Jurors To Consider 1st Degree Manslaughter In Former TPD Officer's Trial

Friday, July 7th 2017, 1:32 pm
By: News On 6

A third mistrial was declared Friday evening in the murder trial of former Tulsa Police Officer Shannon Kepler. He was charged with the deadly shooting of his daughter’s boyfriend, Jeremey Lake.

Kepler was tried in November 2016 and again in February 2017. Both also ended in hung juries.

7/7/2017 Related Story: Third Mistrial Declared In Kepler Case Due To Hung Jury

Jury instructions took all of Friday morning and closing arguments lasting until 3:45 p.m.

7/6/2017 Related Story: Both Sides Rest In Shannon Kepler Murder Trial

Jury instructions took longer than usual because the prosecution asked for the judge to add an instruction that would allow the jury to consider first-degree manslaughter as a conviction.

The judge eventually approved that request, meaning that the jury could decide between first-degree murder, first-degree manslaughter, and not guilty.

District Attorney Steve Kunzweiler kicked off closing arguments Friday afternoon by reminding the jury how important their roles are as “officers of the court.”

He asked the jury not to be lead astray by defense attorney Richard O’Carroll’s statements, which he says “planted the seeds of doubt without any basis of truth.”

Kunzweiler pointed out that the only person that has a different version of events in Kepler. He says not one witness corroborated his story.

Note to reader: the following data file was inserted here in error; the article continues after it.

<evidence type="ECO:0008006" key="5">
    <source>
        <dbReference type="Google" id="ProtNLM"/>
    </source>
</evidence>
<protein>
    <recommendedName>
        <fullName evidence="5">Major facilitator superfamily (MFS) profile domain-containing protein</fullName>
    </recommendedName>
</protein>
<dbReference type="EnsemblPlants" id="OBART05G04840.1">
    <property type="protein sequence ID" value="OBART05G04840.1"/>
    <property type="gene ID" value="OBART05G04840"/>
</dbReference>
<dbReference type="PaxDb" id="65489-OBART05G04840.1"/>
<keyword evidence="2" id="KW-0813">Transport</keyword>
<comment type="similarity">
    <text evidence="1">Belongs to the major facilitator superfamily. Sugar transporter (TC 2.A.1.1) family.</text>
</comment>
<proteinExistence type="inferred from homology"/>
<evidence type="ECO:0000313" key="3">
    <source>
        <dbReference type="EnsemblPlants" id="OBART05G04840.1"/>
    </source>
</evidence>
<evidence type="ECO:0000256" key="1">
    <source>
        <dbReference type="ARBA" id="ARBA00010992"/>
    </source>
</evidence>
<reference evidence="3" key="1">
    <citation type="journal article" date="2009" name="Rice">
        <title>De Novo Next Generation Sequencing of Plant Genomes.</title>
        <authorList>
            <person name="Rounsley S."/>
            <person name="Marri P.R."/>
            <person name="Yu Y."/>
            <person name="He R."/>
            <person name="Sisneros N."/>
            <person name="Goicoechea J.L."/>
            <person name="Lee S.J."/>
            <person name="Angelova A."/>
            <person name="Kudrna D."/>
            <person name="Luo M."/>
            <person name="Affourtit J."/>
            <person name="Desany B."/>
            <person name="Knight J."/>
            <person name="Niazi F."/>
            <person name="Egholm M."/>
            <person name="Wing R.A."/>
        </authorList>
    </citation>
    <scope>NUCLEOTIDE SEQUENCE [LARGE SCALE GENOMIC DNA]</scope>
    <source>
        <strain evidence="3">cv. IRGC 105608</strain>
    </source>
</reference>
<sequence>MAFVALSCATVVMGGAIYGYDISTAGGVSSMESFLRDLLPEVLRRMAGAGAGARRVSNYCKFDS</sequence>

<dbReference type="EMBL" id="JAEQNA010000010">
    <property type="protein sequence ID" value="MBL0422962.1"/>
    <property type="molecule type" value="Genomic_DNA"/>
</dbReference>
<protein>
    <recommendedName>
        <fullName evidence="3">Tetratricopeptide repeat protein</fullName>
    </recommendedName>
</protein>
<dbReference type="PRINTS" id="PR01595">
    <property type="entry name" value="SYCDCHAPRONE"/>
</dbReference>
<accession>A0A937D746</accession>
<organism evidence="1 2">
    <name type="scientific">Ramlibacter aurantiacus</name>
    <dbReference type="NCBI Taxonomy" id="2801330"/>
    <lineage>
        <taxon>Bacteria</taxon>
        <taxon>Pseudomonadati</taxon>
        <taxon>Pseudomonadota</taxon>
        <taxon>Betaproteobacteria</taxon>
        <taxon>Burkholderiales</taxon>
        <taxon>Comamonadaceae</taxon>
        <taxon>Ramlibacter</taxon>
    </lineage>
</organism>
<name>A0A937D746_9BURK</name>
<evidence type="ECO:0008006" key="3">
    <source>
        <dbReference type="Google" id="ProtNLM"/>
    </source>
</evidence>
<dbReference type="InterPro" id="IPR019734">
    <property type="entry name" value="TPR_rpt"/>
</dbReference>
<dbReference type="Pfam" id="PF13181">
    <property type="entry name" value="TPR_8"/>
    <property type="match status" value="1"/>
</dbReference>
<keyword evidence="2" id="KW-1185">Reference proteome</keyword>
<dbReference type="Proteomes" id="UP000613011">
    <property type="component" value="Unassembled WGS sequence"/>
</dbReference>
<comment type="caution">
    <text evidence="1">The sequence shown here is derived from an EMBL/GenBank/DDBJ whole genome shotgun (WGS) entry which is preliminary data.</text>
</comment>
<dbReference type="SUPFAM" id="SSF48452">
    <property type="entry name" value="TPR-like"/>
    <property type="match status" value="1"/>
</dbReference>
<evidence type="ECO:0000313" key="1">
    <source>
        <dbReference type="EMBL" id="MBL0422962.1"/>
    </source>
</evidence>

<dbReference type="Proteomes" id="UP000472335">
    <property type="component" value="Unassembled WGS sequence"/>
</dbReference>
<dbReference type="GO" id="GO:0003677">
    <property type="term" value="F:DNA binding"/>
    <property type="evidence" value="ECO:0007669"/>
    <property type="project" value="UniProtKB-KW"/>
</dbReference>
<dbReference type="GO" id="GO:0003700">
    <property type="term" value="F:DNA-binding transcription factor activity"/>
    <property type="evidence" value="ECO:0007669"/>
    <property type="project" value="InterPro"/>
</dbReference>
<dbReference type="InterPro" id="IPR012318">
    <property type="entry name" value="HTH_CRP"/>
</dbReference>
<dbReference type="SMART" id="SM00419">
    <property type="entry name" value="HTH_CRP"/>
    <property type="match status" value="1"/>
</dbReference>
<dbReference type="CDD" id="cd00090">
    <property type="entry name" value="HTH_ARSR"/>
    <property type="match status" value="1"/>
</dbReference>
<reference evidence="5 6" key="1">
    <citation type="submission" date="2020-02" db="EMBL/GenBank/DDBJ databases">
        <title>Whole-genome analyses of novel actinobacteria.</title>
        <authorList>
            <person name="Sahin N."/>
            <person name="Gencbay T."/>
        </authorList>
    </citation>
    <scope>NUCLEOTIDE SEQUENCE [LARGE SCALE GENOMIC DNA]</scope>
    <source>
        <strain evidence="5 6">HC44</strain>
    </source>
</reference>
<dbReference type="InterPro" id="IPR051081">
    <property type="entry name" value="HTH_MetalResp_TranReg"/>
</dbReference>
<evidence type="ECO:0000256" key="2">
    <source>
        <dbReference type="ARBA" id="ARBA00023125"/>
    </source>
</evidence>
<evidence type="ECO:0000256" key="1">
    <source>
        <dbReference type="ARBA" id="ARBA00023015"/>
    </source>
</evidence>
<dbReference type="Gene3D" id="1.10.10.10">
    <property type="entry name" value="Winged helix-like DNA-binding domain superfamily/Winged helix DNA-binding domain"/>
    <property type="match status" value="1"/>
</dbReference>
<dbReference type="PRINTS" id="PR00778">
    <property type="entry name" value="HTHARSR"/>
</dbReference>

He says Kepler was the aggressor because he sought Lake out by going to his aunt’s house in the first place.

Assistant DA Kevin Gray continued to push these ideas in the second closing argument, saying all the neighbors who were at the scene immediately after Lake was shot, gave consistent testimonies.

“They get everything right,” Gray said. “Every single little detail.”

They all say Lake was unarmed, that Kepler parked his car in the middle of an intersection, and that he had a silver gun with a black handle.

“The only man facing prison is the only man who says that (Lake had a gun),” Gray said.

Gray also questioned the fact that Kepler didn’t call 911 after he shot Lake.

Kepler said he didn’t call because he knew someone else would, but during his testimony, never could tell the jury how he knew that.

The prosecution also questioned the fact that Kepler left the scene at all, without waiting to give a statement to responding officers.

Kepler testified that he left because he had just been forced to shoot someone to defend himself, and he thought he was out of ammunition.

He said witnesses were headed his way, and he wanted to avoid another confrontation that would force him to hurt anyone else.

Kepler also said he wanted to talk with his wife and get an attorney before he went to the police department to turn himself in.

The prosecution says he could have gotten an attorney at the police department, and the only reason he left the scene is because “he knew he’d done something wrong.”

The defense’s closing argument focused mostly on Kepler’s good character.

O’Carroll pointed out the fact that he had served TPD for 25 years and didn’t have a single blemish on his record before the shooting.

Several character testimonies on Thursday pointed out that Kepler is a stand-up officer and honest man.

His daughter Danielle also testified in her father’s defense.

O’Carroll said that Kepler had been living with his wife and his two daughters for the last three years since the shooting.

O’Carroll impressed upon the jury that each of them has the power to send Kepler home to his family.